by Christopher Banks, paramedic and PJC nursing student
Now with midterms behind us, rarely is there a sense of a downhill side to the semester. More often than not, the last half of the semester can feel as if a “final” boulder is being hurled wildly out of control down our mountain of books, notes, and handouts.
Collegiate stressors, without the proper coping skills, can wreak havoc on the mind and body. Midterms, finals, and everything in between can be more than just a pain in the neck.
Stress is our body’s physical reaction to different everyday situations. Stress is unavoidable and trying to avoid it only creates more of it. Stress is as commonplace as the air we breathe and food we eat.
In order to learn to properly digest stress, without making ourselves physically ill, we must first understand the kinds of effects stress can have on the body.
Stress can weaken the immune system, thus increasing the chances of becoming sick and taking longer to recover from illnesses. Stress has been linked to high blood pressure and hardening of the arteries which can cause heart attacks and stroke as we get older.
Stress can worsen the effects of asthma sufferers.
Worried about that pretty complexion? Stress can also worsen acne and even cause some to break out into red blotches called hives.
Hey guys, did you know stress can also lead to erectile dysfunction? Don’t laugh too hard ladies; it can also worsen those menstrual cramps. But wait, that’s not all: stress can stress you out!
If left unchecked, stress can take control of the way you think, act, and feel. It can make it extremely difficult to concentrate on studying or taking exams.
Stress is kind enough to bless us with frustration and cause us to lose our tempers and yell at others for no apparent reason. This can also lead to a feeling of social isolation and may even progress on to depression.
The downside of all this is that there is no cure! There is no happy pill or amount of drinking that can wash it all away. Don’t fret just yet, the answer lies in the way we cope with stress.
Here is some advice on how “you can get there from here” without obtaining everlasting battle scars of collegiate stress.
Arrange a notebook for every class and stay organized. Make a schedule and keep with it. Schedule in three hours worth of studying for every one credit hour. Spread it throughout the week and not right before the test. Study the material before class and once more after class with a brief review prior to exams.
Don’t be ultra-critical of yourself. Learn from your mistakes; what’s done is done. It’s not the teacher’s fault you didn’t pass the test. Take responsibility for failures and don’t beat yourself up about it. Be positive. Letter grades don’t prove intelligence, just comprehension of certain material. You’ve got this! You can do it!
While taking an exam, pace yourself on the questions and don’t rush it. Walk, don’t run; if you’re late then your late – no big deal! Drive the speed limit, turn off the radio and cellphone, don’t rush through the yellow light or school zones, and don’t worry about the crazies flying by you. Racing to get to class releases stress – fight or flight – hormones.
Go to bed early in order to get at least seven to eight hours of sleep. Nothing is going to stick to a sleepy brain, so take a nap if you’re tired. Wake up a little earlier so you can have an hour in the morning just to yourself. Fix a cup of coffee and watch the sunrise, clear your head, forget about the books and meditate on the morning.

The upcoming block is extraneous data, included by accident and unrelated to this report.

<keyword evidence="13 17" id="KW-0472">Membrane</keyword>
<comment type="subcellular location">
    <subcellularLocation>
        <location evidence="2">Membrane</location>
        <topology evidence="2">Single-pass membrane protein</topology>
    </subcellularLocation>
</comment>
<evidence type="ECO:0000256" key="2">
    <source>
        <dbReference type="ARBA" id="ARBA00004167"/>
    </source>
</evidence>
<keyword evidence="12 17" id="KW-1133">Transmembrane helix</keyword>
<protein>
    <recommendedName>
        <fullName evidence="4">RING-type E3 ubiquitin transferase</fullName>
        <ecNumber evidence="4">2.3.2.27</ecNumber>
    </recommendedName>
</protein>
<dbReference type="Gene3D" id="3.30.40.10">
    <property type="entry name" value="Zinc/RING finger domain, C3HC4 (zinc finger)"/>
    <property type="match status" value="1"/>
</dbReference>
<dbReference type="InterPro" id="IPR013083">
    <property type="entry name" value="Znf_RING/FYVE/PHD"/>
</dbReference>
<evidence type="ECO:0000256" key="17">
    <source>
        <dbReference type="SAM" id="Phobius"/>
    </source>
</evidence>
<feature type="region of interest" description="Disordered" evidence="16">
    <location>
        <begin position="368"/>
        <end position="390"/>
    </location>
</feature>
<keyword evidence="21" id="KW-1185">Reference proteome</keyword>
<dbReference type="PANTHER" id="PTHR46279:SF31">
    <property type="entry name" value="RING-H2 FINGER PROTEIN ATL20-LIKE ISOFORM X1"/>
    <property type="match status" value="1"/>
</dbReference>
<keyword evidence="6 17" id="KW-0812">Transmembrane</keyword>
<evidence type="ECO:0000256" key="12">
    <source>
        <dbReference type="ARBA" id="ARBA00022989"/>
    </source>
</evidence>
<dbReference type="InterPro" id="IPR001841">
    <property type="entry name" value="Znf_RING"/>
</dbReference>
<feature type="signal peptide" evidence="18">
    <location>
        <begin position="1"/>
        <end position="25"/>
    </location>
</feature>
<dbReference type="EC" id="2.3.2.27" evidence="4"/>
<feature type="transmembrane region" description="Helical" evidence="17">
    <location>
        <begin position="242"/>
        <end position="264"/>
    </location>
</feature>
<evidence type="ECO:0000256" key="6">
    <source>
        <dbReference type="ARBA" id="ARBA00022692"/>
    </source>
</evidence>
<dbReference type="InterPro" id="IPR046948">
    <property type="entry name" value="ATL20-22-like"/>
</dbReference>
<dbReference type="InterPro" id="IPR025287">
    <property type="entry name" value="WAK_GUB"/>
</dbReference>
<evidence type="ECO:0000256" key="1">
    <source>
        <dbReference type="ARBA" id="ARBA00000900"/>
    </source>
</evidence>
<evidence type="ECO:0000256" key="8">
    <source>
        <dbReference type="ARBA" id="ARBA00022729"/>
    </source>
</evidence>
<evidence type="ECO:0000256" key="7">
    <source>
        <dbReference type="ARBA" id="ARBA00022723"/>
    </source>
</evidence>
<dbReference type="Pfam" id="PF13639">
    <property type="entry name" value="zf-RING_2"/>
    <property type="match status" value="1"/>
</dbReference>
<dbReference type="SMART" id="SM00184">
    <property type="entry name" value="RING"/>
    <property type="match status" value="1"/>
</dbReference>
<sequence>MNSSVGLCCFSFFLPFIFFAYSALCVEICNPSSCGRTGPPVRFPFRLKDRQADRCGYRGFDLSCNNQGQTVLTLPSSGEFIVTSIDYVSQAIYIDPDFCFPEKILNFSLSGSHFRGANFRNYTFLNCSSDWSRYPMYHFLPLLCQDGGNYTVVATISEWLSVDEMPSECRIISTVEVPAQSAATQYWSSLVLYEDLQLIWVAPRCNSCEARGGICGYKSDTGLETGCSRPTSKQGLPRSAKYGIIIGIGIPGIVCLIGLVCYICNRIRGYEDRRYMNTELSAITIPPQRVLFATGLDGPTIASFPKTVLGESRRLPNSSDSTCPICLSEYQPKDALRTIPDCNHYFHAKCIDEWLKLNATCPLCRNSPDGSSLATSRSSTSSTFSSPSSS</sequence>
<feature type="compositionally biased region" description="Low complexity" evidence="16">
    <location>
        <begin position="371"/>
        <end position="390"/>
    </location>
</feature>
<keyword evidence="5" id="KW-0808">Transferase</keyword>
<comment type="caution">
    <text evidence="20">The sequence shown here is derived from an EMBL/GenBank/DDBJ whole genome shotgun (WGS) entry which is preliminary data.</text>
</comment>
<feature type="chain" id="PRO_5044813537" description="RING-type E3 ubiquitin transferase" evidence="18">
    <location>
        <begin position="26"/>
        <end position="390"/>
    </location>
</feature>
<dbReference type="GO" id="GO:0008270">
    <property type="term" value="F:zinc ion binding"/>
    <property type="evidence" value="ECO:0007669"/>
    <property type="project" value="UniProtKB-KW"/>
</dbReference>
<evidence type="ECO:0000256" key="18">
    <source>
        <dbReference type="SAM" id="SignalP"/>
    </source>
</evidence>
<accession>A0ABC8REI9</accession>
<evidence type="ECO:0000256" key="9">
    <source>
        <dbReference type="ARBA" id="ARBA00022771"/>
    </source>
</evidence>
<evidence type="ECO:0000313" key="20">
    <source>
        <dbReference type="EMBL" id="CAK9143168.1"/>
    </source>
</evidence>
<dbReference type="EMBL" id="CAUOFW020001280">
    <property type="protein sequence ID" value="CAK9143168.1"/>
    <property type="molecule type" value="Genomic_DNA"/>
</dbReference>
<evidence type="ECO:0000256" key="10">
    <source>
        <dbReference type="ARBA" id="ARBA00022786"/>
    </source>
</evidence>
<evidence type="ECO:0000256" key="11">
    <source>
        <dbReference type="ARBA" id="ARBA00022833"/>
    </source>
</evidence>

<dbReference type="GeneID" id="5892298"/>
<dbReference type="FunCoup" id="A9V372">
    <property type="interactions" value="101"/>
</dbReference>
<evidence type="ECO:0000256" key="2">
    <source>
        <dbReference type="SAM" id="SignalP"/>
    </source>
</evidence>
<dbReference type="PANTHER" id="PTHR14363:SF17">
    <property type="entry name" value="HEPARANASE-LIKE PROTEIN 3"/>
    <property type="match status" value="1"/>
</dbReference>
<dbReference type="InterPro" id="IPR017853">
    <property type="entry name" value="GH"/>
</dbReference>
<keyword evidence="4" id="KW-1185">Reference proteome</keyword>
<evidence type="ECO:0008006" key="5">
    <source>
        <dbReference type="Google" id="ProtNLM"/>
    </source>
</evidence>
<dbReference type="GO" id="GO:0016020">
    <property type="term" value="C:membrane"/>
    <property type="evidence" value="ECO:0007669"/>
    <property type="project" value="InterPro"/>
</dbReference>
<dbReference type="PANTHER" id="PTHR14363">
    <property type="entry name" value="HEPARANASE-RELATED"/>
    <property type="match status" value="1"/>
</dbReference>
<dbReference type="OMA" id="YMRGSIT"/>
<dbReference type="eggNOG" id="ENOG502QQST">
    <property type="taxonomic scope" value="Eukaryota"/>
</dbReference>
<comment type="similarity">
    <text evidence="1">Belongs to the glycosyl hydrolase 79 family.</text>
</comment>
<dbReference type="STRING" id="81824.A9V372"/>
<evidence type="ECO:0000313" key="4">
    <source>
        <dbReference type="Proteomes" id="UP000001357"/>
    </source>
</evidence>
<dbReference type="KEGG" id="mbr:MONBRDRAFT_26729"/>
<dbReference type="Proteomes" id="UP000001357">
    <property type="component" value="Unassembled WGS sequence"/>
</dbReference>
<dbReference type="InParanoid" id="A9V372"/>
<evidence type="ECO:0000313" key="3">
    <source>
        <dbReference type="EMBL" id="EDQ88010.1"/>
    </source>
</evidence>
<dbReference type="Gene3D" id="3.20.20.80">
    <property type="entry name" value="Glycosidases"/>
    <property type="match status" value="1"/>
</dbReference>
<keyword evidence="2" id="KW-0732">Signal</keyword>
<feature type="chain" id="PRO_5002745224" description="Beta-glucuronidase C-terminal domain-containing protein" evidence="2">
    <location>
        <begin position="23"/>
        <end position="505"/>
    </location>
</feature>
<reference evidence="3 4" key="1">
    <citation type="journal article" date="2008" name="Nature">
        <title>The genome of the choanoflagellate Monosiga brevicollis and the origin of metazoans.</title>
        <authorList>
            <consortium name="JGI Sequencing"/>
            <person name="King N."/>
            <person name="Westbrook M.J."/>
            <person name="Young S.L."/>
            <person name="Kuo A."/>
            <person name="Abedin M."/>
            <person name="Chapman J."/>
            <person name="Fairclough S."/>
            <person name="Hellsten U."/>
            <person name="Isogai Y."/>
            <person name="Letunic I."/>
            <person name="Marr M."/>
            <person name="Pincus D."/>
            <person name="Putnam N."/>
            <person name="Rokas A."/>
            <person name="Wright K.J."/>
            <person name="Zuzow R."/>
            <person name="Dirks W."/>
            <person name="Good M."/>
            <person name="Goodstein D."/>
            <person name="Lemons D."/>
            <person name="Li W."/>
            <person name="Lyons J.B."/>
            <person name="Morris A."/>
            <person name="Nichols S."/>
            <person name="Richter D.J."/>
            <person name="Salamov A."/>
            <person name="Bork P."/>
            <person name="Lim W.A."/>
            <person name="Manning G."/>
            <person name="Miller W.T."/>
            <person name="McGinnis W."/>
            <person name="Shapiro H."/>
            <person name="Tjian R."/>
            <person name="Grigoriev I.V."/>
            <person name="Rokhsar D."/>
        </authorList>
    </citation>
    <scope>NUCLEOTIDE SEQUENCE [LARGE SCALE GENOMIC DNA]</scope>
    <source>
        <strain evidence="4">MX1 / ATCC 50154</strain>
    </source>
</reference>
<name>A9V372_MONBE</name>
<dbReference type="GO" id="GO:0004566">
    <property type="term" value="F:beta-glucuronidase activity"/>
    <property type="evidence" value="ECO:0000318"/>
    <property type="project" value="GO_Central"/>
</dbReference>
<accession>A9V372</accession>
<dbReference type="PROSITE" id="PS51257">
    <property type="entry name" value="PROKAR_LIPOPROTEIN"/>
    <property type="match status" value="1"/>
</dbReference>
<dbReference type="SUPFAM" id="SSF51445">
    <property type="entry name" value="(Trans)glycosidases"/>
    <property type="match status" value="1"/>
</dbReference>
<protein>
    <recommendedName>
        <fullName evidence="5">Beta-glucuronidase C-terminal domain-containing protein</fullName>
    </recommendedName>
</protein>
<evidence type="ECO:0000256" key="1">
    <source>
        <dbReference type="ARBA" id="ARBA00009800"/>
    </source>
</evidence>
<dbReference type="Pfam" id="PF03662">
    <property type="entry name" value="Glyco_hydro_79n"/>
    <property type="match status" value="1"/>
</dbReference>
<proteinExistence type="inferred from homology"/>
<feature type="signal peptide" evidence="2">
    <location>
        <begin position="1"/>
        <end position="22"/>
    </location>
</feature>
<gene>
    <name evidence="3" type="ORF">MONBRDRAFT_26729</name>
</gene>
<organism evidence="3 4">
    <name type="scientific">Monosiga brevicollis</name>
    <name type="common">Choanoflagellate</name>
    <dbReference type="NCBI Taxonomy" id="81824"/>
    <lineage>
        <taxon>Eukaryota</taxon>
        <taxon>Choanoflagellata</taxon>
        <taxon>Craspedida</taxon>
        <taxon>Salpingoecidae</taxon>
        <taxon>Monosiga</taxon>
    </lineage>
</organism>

Throw an apple and a bottle of water in the backpack to ease those midday hunger pangs. Junk food may give you that pick-me-up but at the expense of a crash at the end. Your brain, as well as your body, needs a certain amount of vitamins and nutrients in order to function properly, so eat a balanced diet.
Exercising at least two-and-a-half hours a week can strengthen the body against the effects of stress. Just going for a brisk walk can clear the mind and heal the body. If you have children that are begging for your attention then do everyone a favor and kick the ball around; doing so will nurture the relationship while making you more fit for handling those stress effects.
Get regular checkups and vaccinations; if needed, talk with the doctor about any stressors that become too overwhelming. Also if you think you may have learning disability drop the fear of embarrassment and talk with him/her about getting tested!
Just talking with friends or family about the stress of school is an excellent way to get things off your chest. Don’t hang out with negative people. People with negative attitudes just weigh you down and make you look bad in the end.
Know the resources available to you before you need them. Make a list of all the possible support that may be required and know what’s out there in case of emergencies: childcare, counseling, financial aid, book loans, etc. Don’t miss out on any free workshops or seminars; they contain lots of valuable information. The student center also has many pamphlets and informational resources that can help.
So remember, stress is unavoidable, so deal with it – appropriately! “You can get there from here,” but nobody’s going to take you there. Be accountable to yourself; if something is not working for you then analyze it, make appropriate changes and then reanalyze it. With the correct coping skills and stress prevention, the trek through college can become an enjoyable walk through the park.